The Scoop: City Employee’s Bid for City Council Violates Charter
Friday, October 18, 2013
Insider Status May Hurt Council Contender
Providence City employee Joe Elliot’s potential city council candidacy may be at odds with the Providence City Charter’s “Prohibited activities and conflicts of interest” guidelines.
On Wednesday, The Scoop reported that Elliot is considering running for the Council President Michael Solomon’s soon-to-be vacant Ward 5 council seat, but it now appears that Elliot’s role of inspector at the Providence Department of Inspections & Standards might make him ineligible to run.
According to the Providence City Charter Section 1206:
Employees and/or appointed officers are prohibited from becoming official candidates and from holding any elected public office of the government of the City of Providence. Employees and/or appointed officers who become candidates for such offices in the City of Providence shall be granted an unpaid leave of absence for up to six (6) months, with no individual receiving more than six (6) months leave of absence within a four-year period, dating from the beginning of the first leave of absence. Upon election to a public office of the government of the City of Providence, the individual shall cease to be an employee or appointed officer of the City of Providence.
This would mean that Elliott would either have to resign his position with the City or take an unpaid leave of absence six months prior to next year’s November 2014 election.
The charter also prohibits employees and appointed officers from engaging in political activities during work hours while employed by the City—which would directly affect Elliott.
In January 2013, Mayor Angel Taveras thanked Elliott for his exemplary work for the City in his “State of the City Address.” During his speech, Mayor Taveras told a story of how Elliott and his co-worker Bill Newell worked diligently to help an elderly Providence woman who was living without heat. Elliott and Newell, who were off-duty at the time, coordinated with National Grid and had the woman’s heating problem fixed at no charge.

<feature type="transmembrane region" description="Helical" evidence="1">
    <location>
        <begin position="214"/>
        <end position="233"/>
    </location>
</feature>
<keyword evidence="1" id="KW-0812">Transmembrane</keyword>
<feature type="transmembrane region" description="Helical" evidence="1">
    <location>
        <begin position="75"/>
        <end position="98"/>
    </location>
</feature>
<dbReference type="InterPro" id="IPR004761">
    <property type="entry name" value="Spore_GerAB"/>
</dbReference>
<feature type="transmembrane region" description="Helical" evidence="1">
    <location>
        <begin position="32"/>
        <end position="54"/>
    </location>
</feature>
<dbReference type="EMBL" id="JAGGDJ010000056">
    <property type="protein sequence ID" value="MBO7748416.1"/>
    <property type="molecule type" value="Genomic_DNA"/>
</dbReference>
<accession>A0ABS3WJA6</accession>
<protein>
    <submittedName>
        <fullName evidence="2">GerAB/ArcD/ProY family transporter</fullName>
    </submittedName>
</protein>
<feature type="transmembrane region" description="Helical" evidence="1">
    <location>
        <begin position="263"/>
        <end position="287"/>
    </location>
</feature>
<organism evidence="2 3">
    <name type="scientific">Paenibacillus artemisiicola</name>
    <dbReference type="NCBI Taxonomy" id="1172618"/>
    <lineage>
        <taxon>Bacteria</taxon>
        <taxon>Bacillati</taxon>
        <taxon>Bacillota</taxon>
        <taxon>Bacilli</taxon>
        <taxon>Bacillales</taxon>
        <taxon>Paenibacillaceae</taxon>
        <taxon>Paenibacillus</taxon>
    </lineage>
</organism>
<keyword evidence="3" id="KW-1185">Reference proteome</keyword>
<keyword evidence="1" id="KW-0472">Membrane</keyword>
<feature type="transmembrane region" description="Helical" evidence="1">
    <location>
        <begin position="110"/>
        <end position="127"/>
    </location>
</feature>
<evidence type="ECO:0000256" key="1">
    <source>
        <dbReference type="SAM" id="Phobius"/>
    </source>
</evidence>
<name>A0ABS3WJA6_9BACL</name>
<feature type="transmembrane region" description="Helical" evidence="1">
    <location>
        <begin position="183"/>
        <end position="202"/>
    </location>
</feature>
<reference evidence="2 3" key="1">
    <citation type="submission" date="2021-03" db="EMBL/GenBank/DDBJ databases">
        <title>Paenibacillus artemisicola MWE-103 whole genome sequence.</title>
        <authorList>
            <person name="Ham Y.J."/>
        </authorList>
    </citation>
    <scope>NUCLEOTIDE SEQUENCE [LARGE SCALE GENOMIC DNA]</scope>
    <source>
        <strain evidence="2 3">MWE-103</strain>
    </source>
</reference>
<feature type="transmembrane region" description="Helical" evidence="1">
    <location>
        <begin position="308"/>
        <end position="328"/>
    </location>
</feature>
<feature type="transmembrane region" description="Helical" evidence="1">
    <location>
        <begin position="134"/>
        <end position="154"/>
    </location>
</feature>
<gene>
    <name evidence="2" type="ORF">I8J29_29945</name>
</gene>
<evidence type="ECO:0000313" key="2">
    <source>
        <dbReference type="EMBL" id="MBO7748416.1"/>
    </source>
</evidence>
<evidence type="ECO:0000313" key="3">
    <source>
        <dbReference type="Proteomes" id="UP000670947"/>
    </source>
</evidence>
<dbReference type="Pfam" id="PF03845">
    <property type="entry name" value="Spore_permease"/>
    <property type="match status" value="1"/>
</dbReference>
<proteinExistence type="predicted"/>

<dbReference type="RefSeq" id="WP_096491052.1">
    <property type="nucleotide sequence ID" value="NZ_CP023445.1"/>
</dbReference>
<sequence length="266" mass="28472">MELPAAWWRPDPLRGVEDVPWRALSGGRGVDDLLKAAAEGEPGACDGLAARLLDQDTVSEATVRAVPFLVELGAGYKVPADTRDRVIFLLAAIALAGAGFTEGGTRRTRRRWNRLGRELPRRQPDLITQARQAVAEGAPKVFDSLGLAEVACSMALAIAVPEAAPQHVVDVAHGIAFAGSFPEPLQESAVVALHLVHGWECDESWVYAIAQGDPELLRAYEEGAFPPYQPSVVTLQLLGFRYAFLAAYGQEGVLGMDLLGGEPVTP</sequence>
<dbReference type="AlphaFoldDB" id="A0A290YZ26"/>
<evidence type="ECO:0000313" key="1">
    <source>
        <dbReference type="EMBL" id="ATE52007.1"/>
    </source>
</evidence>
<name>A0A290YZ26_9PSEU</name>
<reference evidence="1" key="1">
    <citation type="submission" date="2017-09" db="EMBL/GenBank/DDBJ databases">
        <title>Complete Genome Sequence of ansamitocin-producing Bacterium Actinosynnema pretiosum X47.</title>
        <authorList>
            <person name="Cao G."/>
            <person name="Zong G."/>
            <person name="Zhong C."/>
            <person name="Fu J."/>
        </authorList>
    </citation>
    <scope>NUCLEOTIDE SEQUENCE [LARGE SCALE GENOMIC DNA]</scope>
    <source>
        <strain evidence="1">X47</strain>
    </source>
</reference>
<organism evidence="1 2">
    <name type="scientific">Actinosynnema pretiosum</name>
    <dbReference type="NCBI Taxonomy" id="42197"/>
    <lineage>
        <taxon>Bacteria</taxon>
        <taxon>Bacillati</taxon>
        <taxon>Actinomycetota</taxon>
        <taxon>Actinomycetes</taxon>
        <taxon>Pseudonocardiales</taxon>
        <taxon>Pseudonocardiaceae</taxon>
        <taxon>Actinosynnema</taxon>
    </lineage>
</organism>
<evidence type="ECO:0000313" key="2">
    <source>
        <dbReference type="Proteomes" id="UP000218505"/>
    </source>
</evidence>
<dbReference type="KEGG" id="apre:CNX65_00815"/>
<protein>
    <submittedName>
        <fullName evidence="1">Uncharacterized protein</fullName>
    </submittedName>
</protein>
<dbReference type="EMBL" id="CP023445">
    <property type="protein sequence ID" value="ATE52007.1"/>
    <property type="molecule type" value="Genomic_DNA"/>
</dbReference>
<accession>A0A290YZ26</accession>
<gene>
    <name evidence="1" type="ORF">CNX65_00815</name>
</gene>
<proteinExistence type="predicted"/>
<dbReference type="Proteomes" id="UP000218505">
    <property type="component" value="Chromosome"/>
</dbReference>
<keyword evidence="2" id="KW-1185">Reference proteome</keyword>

In addition to Elliot, sources told The Scoop on Wednesday that former Providence Fire Chief George Farrell and former Ward 5 councilman Patrick Butler are also considering throwing their hats into the race.
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Fung's Big Announcement
Mayor Allan Fung announces that big news is on the way.
The Committee for Allan Fung is urging Rhode Islanders to mark their calendars for November 4, because the Cranston Mayor plans to make a “major announcement.”
Although Mayor Fung won’t yet divulge whether he’s running for governor in 2014, Fung’s most recent campaign e-mail announcement seems to indicate that he is.
In the email, Fung’s Committee touts the Mayor’s recently released fundraising figures—which showed that Fung raised over $100,000 last quarter—as well as last week’s Brown University poll that showed the Mayor tied in a potential governor’s race.
In regard to the poll, Patrick Sweeney, a consultant for Fung, told GoLocal: “Though Mayor Fung is still in the process of exploring a potential run for governor, the Brown poll shows he is in a very strong position for being 14 months out."
Sweeney went on to add: “Given Rhode Island's history of electing Republican governors, there is no question that when people get to know Mayor Fung, learn the great things he has done for Cranston, and listen to his vision for RI, our numbers will strengthen."
Fung’s e-mail message concludes by stating: “Of significant note, the people of Rhode Island are only beginning to learn of the great things the Mayor is doing in Cranston, but they are going to be learning a lot more on November 4th!”
Stay tuned for updates prior to Nov. 4, as well as Fung’s big announcement.
A Call to Constituents
Sen. Archambault seeks comments on RIPTA bus stop plan.
Sen. Stephen R. Archambault (D-Dist. 22, Smithfield, North Providence, Johnston) is asking his constituents to share their opinions on plans by the RI Public Transit Authority to adjust bus stop distances in his communities.
Senator Archambault was informed, in a letter from RIPTA, that the transit company is working on plans to adjust bus stop distances to meet recently adopted service guidelines. Those guidelines, according to the letter, reflect the industry standard of about 900 feet (about a two or three minute walk) between stops.
While those distances might slightly increase or decrease depending on the route type or community density, in most cases RIPTA said it plans to remove some stops to meet the standards. Transit stops, the letter said, are a major reason that transit service is slower than automobile trips and the planned changes are intended to balance convenience and speed.